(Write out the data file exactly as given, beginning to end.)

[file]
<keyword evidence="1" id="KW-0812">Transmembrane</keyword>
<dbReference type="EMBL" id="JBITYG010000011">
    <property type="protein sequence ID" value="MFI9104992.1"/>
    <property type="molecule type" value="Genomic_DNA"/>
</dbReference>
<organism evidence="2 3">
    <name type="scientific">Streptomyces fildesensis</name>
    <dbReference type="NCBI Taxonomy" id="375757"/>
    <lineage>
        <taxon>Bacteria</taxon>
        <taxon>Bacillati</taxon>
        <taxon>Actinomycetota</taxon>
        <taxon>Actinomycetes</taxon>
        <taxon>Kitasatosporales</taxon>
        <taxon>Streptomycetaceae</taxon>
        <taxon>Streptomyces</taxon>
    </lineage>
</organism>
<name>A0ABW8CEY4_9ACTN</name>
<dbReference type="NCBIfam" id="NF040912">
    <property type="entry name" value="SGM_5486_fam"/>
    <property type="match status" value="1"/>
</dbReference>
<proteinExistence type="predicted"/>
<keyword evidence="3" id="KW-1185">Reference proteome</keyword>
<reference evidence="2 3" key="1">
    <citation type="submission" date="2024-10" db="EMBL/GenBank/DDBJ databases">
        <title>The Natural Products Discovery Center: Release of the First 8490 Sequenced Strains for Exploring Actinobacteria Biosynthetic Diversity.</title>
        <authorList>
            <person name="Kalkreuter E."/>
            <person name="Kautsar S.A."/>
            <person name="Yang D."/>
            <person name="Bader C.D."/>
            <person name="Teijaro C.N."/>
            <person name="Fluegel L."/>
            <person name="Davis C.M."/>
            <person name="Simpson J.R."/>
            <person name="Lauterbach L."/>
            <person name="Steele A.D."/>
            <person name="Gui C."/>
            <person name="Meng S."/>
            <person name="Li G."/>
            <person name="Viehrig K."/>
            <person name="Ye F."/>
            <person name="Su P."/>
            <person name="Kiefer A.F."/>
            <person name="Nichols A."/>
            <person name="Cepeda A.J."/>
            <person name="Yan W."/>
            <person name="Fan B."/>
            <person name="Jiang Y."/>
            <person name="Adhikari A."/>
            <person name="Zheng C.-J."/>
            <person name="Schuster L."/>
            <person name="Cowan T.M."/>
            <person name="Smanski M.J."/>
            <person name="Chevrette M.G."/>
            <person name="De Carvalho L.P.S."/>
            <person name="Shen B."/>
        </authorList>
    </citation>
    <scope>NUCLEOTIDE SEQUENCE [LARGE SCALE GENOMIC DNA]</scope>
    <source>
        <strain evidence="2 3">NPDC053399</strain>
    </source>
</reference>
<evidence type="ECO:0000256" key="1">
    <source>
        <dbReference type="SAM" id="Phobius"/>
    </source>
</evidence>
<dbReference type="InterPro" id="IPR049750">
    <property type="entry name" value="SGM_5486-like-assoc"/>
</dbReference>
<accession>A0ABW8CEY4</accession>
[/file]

<keyword evidence="1" id="KW-0812">Transmembrane</keyword>
<dbReference type="EMBL" id="JBITYG010000011">
    <property type="protein sequence ID" value="MFI9104992.1"/>
    <property type="molecule type" value="Genomic_DNA"/>
</dbReference>
<organism evidence="2 3">
    <name type="scientific">Streptomyces fildesensis</name>
    <dbReference type="NCBI Taxonomy" id="375757"/>
    <lineage>
        <taxon>Bacteria</taxon>
        <taxon>Bacillati</taxon>
        <taxon>Actinomycetota</taxon>
        <taxon>Actinomycetes</taxon>
        <taxon>Kitasatosporales</taxon>
        <taxon>Streptomycetaceae</taxon>
        <taxon>Streptomyces</taxon>
    </lineage>
</organism>
<name>A0ABW8CEY4_9ACTN</name>
<dbReference type="NCBIfam" id="NF040912">
    <property type="entry name" value="SGM_5486_fam"/>
    <property type="match status" value="1"/>
</dbReference>
<proteinExistence type="predicted"/>
<keyword evidence="3" id="KW-1185">Reference proteome</keyword>
<reference evidence="2 3" key="1">
    <citation type="submission" date="2024-10" db="EMBL/GenBank/DDBJ databases">
        <title>The Natural Products Discovery Center: Release of the First 8490 Sequenced Strains for Exploring Actinobacteria Biosynthetic Diversity.</title>
        <authorList>
            <person name="Kalkreuter E."/>
            <person name="Kautsar S.A."/>
            <person name="Yang D."/>
            <person name="Bader C.D."/>
            <person name="Teijaro C.N."/>
            <person name="Fluegel L."/>
            <person name="Davis C.M."/>
            <person name="Simpson J.R."/>
            <person name="Lauterbach L."/>
            <person name="Steele A.D."/>
            <person name="Gui C."/>
            <person name="Meng S."/>
            <person name="Li G."/>
            <person name="Viehrig K."/>
            <person name="Ye F."/>
            <person name="Su P."/>
            <person name="Kiefer A.F."/>
            <person name="Nichols A."/>
            <person name="Cepeda A.J."/>
            <person name="Yan W."/>
            <person name="Fan B."/>
            <person name="Jiang Y."/>
            <person name="Adhikari A."/>
            <person name="Zheng C.-J."/>
            <person name="Schuster L."/>
            <person name="Cowan T.M."/>
            <person name="Smanski M.J."/>
            <person name="Chevrette M.G."/>
            <person name="De Carvalho L.P.S."/>
            <person name="Shen B."/>
        </authorList>
    </citation>
    <scope>NUCLEOTIDE SEQUENCE [LARGE SCALE GENOMIC DNA]</scope>
    <source>
        <strain evidence="2 3">NPDC053399</strain>
    </source>
</reference>
<evidence type="ECO:0000256" key="1">
    <source>
        <dbReference type="SAM" id="Phobius"/>
    </source>
</evidence>
<dbReference type="InterPro" id="IPR049750">
    <property type="entry name" value="SGM_5486-like-assoc"/>
</dbReference>
<accession>A0ABW8CEY4</accession>